A Call to Priesthood: An Invitation That Was Always Open

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A Call to Priesthood: An Invitation That Was Always Open

By Cordelia Lee

Fr Philip Tay, OCD grew up like any other normal teen in Malacca. He is the third child in a family of four siblings. Due to his family’s financial situation, Fr Philip did not have the luxury of hanging out with friends during his younger days.

“My spare time was spent either helping my parents with their noodle business, revising my school work, working part-time or undertaking extra-curricular activities,” said Fr Philip, who was also actively involved in the Legion of Mary.

“My secondary school, SM St Francis Melaka, has a beautiful chapel where we would have Mass every first Friday and the students would organize the liturgy. I was involved in the choir. Every morning before assembly, a group of us ranging from Form One to Six would gather at the chapel to recite the Rosary, together with one of the Catholic teachers and La Salle Brothers,” related Fr Philip.

Despite his early involvement in liturgy and Mass, Fr Philip did not think about a priestly vocation. Instead, he was aiming for the usual milestones of a successful career to marriage and setting up his own family. “Like any other person of my age, I was aspiring to graduate, work, get married and settle down,” he smiled.

“Although the idea of priesthood had come up occasionally in my life, I never felt it really fit. I am shy by nature and don’t make friends easily so I tend to stick to those I’m comfortable with. I was not attached to any particular parish either,” said Fr Philip.

During his college days, Fr Philip went through a rough patch in his relationship with God. Despite his keen involvement in the Catholic Students’ Society to which he devoted much time and effort, he felt helpless and abandoned. But it was at this low point in his life when Fr Philip’s faith and love for Christ was rekindled.

“I think that was the lowest ebb of my spiritual life. One of my seniors in college (the brother of Archbishop Simon Poh) suggested that I attend a charismatic rally, “Youth Explosion”, organised by KLASE (KL Archdiocese School of Evangelisation). During the rally, there was an altar call for vocations. I remember it very clearly, the priest announced, ‘Anyone who feels called to the priesthood and religious life, please come on stage’. About three of my friends went up, but I did not,” recalled Fr Philip.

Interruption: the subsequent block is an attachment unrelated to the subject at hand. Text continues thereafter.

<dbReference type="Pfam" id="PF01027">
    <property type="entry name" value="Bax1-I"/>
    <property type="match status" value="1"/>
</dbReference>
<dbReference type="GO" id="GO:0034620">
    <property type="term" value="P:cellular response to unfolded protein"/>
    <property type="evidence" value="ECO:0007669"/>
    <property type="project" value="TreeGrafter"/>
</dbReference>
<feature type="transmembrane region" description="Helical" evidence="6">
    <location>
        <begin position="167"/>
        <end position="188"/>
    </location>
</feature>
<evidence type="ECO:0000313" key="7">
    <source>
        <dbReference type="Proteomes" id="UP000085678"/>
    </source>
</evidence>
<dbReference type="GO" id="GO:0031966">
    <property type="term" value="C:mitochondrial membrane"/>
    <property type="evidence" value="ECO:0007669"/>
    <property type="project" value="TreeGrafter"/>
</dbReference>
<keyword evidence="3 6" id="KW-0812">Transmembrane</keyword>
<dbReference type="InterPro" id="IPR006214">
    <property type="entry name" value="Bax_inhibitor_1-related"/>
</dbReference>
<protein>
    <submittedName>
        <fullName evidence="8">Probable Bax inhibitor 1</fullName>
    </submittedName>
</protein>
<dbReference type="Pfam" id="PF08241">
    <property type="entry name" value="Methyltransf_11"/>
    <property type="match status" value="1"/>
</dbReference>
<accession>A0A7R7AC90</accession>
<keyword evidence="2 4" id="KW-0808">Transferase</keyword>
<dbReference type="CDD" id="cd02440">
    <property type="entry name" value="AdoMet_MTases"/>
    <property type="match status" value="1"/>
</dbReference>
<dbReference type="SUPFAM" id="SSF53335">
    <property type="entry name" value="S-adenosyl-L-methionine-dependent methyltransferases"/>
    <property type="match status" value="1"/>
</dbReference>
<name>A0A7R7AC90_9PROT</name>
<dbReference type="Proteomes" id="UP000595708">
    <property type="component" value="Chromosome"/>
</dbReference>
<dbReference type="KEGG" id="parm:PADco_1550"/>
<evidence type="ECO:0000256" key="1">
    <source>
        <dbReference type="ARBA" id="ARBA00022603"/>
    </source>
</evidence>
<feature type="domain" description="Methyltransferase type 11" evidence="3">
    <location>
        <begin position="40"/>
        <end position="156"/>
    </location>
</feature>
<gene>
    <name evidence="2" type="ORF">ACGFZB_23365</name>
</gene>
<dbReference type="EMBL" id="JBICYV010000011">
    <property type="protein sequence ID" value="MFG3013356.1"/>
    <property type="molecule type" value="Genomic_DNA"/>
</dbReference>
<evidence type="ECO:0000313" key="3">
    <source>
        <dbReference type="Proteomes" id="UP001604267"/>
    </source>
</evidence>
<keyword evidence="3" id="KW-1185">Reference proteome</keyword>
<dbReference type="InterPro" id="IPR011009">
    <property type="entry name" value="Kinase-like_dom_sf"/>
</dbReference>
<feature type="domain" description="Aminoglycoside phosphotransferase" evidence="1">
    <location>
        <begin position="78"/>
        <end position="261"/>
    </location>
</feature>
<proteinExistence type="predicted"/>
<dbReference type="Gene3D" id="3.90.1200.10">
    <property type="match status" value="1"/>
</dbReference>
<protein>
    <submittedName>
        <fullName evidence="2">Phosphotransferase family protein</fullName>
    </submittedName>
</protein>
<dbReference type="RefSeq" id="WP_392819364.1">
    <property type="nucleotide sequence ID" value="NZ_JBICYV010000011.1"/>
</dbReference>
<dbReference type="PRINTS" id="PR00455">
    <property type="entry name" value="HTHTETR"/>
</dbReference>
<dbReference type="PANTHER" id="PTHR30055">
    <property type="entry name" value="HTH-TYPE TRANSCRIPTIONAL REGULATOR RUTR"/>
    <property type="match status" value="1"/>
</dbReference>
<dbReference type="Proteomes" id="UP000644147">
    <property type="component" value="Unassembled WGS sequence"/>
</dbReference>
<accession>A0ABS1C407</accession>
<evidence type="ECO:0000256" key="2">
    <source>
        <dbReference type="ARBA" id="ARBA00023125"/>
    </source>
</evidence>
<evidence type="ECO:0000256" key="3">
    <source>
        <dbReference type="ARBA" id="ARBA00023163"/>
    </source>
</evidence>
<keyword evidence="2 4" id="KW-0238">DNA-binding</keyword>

However, the Holy Spirit finally came upon Philip during a healing session. “I just ‘surrendered’ and let everything go and allowed myself be carried by the Spirit. I felt the love of God so strongly; I broke down in tears! I finally understood that God had not abandoned me. He had allowed me to go through the experience so that I could grow spiritually and fully understand how deep God’s love for me was,” explained Fr Philip.

The spark that ignited Fr Philip that evening never left him.

“After graduation, I worked and started to build a career for myself. But one day, it occurred to me that there had to be more to life than career and money,” he said. “I was also actively involved in the parish at that time, and it prompted me to think seriously of the time when I had been touched by the Holy Spirit.”

When the Archdiocese held a vocation weekend, Fr Philip signed up for it. By 2005, he entered College General but left in November 2006 to contemplate on his religious vocation. In 2012, Fr Philip applied to the Carmelite Friars and was accepted into its postulancy programme in Singapore. He later proceeded to do his Novitiate in Hsinchu, Taiwan. From 2015 to 2019, Fr Philip continued to pursue studies in philosophy and theology. 

 

Order of the Discalced Carmelite Friars

“After I left the Diocesan seminary, I realised that I was searching for two elements that I felt was necessary – a deeper prayer- life and strong community involvement,” said Fr Philip. Ultimately, it was the amount of time that was dedicated to mediation that drew me to the Carmelite Order. The other aspect were the writings of the Carmelite saints, which were rich and deep in spiritualty. There’s so much to learn from the three Doctors of the Church– John of the Cross, Teresa of Avila and Thérèse of Liseux.

“Throughout my journey, I have been deeply grateful for the unconditional love from my family and friends, who always gave me their encouragement and emotional support. Many of them kept me in their prayers and this helped me immensely,” said Fr Philip. “Of course, through it all, prayer played a very important part. Ultimately, a vocation is a gift and a call from God and if it’s not meant to be, no matter how hard one tries, it will never happen. A genuine vocation must come from God and it is always an invitation, one that we are free to respond to or to ignore.”

The greatest joy in my journey as a lay person was to serve the Church in various ministries. Now that I am embarking on the journey of priesthood, I hope I can use my knowledge and skills to guide Catholics in prayer and catechesis,” concluded Fr Philip.